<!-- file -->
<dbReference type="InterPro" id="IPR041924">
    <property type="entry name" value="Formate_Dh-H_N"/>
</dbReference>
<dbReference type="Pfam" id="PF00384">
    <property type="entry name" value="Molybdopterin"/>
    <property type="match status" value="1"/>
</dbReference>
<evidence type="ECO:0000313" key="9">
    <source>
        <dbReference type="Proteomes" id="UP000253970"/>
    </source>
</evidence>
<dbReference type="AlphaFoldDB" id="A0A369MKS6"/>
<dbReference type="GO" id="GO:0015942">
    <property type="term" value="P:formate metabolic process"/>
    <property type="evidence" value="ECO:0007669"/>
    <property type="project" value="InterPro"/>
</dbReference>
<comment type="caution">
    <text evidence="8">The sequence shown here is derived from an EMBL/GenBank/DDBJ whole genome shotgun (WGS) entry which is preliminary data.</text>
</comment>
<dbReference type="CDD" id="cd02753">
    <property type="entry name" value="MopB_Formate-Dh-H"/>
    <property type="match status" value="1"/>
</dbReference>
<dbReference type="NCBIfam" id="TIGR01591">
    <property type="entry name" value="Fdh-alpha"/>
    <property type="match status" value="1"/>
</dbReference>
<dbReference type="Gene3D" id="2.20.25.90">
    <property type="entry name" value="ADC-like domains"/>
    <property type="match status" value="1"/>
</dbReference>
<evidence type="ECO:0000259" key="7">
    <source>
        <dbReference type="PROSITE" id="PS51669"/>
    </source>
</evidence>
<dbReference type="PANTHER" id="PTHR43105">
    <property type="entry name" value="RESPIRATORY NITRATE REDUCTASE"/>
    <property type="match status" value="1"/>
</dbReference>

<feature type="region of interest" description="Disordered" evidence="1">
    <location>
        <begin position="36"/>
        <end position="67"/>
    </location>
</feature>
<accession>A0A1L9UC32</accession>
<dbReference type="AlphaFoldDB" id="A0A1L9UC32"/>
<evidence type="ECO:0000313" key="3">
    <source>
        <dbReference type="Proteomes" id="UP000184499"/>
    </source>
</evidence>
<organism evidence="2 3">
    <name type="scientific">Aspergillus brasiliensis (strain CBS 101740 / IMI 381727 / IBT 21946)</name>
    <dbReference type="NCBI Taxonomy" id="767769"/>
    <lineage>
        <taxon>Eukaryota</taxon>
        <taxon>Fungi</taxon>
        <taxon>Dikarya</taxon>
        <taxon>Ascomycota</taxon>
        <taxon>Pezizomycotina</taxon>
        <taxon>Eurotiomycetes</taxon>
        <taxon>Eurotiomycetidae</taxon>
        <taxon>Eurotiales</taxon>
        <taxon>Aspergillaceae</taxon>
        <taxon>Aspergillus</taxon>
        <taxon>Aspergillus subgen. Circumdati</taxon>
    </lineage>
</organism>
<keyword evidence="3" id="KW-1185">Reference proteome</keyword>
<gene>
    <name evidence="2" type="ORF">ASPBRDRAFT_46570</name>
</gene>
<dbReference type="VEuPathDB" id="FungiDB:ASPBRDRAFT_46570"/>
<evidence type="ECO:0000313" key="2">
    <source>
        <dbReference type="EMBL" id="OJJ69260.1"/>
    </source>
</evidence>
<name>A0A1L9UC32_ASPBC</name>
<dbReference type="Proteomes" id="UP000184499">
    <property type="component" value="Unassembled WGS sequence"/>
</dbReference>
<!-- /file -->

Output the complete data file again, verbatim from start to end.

<dbReference type="InterPro" id="IPR041924">
    <property type="entry name" value="Formate_Dh-H_N"/>
</dbReference>
<dbReference type="Pfam" id="PF00384">
    <property type="entry name" value="Molybdopterin"/>
    <property type="match status" value="1"/>
</dbReference>
<evidence type="ECO:0000313" key="9">
    <source>
        <dbReference type="Proteomes" id="UP000253970"/>
    </source>
</evidence>
<dbReference type="AlphaFoldDB" id="A0A369MKS6"/>
<dbReference type="GO" id="GO:0015942">
    <property type="term" value="P:formate metabolic process"/>
    <property type="evidence" value="ECO:0007669"/>
    <property type="project" value="InterPro"/>
</dbReference>
<comment type="caution">
    <text evidence="8">The sequence shown here is derived from an EMBL/GenBank/DDBJ whole genome shotgun (WGS) entry which is preliminary data.</text>
</comment>
<dbReference type="CDD" id="cd02753">
    <property type="entry name" value="MopB_Formate-Dh-H"/>
    <property type="match status" value="1"/>
</dbReference>
<dbReference type="NCBIfam" id="TIGR01591">
    <property type="entry name" value="Fdh-alpha"/>
    <property type="match status" value="1"/>
</dbReference>
<dbReference type="Gene3D" id="2.20.25.90">
    <property type="entry name" value="ADC-like domains"/>
    <property type="match status" value="1"/>
</dbReference>
<evidence type="ECO:0000259" key="7">
    <source>
        <dbReference type="PROSITE" id="PS51669"/>
    </source>
</evidence>
<dbReference type="PANTHER" id="PTHR43105">
    <property type="entry name" value="RESPIRATORY NITRATE REDUCTASE"/>
    <property type="match status" value="1"/>
</dbReference>

<feature type="region of interest" description="Disordered" evidence="1">
    <location>
        <begin position="36"/>
        <end position="67"/>
    </location>
</feature>
<accession>A0A1L9UC32</accession>
<dbReference type="AlphaFoldDB" id="A0A1L9UC32"/>
<evidence type="ECO:0000313" key="3">
    <source>
        <dbReference type="Proteomes" id="UP000184499"/>
    </source>
</evidence>
<organism evidence="2 3">
    <name type="scientific">Aspergillus brasiliensis (strain CBS 101740 / IMI 381727 / IBT 21946)</name>
    <dbReference type="NCBI Taxonomy" id="767769"/>
    <lineage>
        <taxon>Eukaryota</taxon>
        <taxon>Fungi</taxon>
        <taxon>Dikarya</taxon>
        <taxon>Ascomycota</taxon>
        <taxon>Pezizomycotina</taxon>
        <taxon>Eurotiomycetes</taxon>
        <taxon>Eurotiomycetidae</taxon>
        <taxon>Eurotiales</taxon>
        <taxon>Aspergillaceae</taxon>
        <taxon>Aspergillus</taxon>
        <taxon>Aspergillus subgen. Circumdati</taxon>
    </lineage>
</organism>
<keyword evidence="3" id="KW-1185">Reference proteome</keyword>
<gene>
    <name evidence="2" type="ORF">ASPBRDRAFT_46570</name>
</gene>
<dbReference type="VEuPathDB" id="FungiDB:ASPBRDRAFT_46570"/>
<evidence type="ECO:0000313" key="2">
    <source>
        <dbReference type="EMBL" id="OJJ69260.1"/>
    </source>
</evidence>
<name>A0A1L9UC32_ASPBC</name>
<dbReference type="Proteomes" id="UP000184499">
    <property type="component" value="Unassembled WGS sequence"/>
</dbReference>